https://www.youtube.com/watch?v=t-C5RubqtRA

In the lecture Nima said many times that virtual particles do not exist. That essentially, virtual particles are an artifact of the Feynman diagram. The concept is useful for solving the equations, but only exist on the page, not in reality.
wiki, Feynman diagram wrote:In theoretical physics, Feynman diagrams are pictorial representations of the mathematical expressions describing the behavior of subatomic particles. The scheme is named after its inventor, American physicist Richard Feynman, and was first introduced in 1948. The interaction of sub-atomic particles can be complex and difficult to understand intuitively. Feynman diagrams give a simple visualization of what would otherwise be an arcane and abstract formula. As David Kaiser writes, "since the middle of the 20th century, theoretical physicists have increasingly turned to this tool to help them undertake critical calculations", and so "Feynman diagrams have revolutionized nearly every aspect of theoretical physics".[1] While the diagrams are applied primarily to quantum field theory, they can also be used in other fields, such as solid-state theory.

This is what I was taught in High school in the 70s.
wiki, Zero-point energy wrote:Physicists Richard Feynman and John Wheeler calculated the zero-point radiation of the vacuum to be an order of magnitude greater than nuclear energy, with a single light bulb containing enough energy to boil all the world's oceans.

No virtual particles, no vast amounts of Zero-point energy. That means all my favorite Stargate SG-1 episodes are simply fantasy, and all those con artists trying to sell ZPE devices will be out of business.

The other critical point I saw in the lecture:

- Without virtual particles, black holes do not evaporate. Hawking was wrong.

Yes, I know, there are no black holes, but if the Amplituhedron replaces the Feynman diagram, all hell will break loose. Everything Hawking was credited with will be thrown out, yet they will still teach about Hawking radiation for decades to come.
wiki, Hawking radiation wrote:Physical insight into the process may be gained by imagining that particle–antiparticle radiation is emitted from just beyond the event horizon. This radiation does not come directly from the black hole itself, but rather is a result of virtual particles being "boosted" by the black hole's gravitation into becoming real particles.[9] As the particle–antiparticle pair was produced by the black hole's gravitational energy, the escape of one of the particles lowers the mass of the black hole.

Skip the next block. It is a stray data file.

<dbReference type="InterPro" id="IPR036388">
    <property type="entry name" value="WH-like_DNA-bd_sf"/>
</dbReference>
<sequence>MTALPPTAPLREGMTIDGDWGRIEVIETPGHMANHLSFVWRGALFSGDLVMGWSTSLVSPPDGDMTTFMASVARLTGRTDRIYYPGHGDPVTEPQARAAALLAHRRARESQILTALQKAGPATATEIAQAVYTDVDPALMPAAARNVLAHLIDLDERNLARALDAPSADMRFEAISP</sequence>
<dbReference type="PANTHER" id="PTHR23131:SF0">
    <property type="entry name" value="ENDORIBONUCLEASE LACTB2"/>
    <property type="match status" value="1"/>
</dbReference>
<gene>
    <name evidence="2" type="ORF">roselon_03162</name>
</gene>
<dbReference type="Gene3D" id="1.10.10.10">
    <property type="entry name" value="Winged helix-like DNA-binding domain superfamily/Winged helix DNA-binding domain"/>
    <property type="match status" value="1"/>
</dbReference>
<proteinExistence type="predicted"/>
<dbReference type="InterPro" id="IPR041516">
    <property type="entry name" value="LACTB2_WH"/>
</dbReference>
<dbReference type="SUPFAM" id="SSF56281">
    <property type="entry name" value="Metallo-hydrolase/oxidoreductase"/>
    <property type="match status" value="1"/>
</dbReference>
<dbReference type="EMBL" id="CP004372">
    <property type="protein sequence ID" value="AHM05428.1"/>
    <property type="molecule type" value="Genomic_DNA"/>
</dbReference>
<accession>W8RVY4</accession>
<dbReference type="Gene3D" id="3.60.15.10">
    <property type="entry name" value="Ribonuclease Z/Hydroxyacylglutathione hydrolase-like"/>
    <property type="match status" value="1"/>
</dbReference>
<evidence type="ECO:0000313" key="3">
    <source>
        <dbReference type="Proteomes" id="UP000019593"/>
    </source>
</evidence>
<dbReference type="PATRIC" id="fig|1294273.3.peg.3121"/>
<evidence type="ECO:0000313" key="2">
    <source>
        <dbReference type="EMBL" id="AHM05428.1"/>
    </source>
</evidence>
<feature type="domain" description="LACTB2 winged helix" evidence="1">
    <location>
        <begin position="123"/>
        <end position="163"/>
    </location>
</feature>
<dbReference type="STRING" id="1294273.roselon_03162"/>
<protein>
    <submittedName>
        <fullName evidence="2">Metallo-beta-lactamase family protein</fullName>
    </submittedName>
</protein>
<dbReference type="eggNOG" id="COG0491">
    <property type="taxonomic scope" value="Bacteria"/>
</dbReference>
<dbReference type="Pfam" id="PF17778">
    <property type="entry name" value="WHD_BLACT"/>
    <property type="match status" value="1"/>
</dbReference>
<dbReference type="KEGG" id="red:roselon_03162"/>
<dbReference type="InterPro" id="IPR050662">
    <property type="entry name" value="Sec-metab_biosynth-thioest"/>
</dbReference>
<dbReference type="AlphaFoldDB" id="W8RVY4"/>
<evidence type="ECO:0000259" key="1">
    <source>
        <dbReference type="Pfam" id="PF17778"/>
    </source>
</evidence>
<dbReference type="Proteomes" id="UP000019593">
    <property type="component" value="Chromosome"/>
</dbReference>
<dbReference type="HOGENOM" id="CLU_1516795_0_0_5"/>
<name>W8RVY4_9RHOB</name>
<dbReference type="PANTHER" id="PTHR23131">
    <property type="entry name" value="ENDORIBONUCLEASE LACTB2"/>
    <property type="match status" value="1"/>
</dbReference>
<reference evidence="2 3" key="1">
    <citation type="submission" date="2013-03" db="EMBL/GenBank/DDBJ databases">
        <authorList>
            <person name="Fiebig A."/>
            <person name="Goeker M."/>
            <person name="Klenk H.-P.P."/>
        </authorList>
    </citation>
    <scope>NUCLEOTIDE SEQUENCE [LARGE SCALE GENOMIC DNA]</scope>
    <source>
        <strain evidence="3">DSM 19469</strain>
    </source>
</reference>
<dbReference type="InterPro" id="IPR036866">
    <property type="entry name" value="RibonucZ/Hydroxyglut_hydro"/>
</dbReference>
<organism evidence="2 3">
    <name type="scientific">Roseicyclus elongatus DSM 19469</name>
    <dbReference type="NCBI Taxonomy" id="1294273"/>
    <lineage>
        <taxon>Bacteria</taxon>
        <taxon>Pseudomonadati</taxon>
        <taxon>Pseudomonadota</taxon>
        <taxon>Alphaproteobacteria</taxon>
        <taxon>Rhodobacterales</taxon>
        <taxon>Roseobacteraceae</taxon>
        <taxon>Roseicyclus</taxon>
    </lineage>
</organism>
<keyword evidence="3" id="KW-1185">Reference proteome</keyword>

An alternative view of the process is that vacuum fluctuations cause a particle–antiparticle pair to appear close to the event horizon of a black hole. One of the pair falls into the black hole while the other escapes. In order to preserve total energy, the particle that fell into the black hole must have had a negative energy (with respect to an observer far away from the black hole). This causes the black hole to lose mass, and, to an outside observer, it would appear that the black hole has just emitted a particle. In another model, the process is a quantum tunneling effect, whereby particle–antiparticle pairs will form from the vacuum, and one will tunnel outside the event horizon.

Wiki has a nice animation of what Quantum fluctuation for virtual particles should be. All that is now gone, because it never was. HA!

BTW, Virtual particles are a classic example of the dogma pushed by Scientism on people. That's 70 years of preaching something as "Fact" with zero physical evidence. It will take decades before it is finally labeled as BS and deleted by the Wiki Police.
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Re: Caltech: The Mechanical Universe

Unread postby crawler » Sat Aug 31, 2019 6:27 pm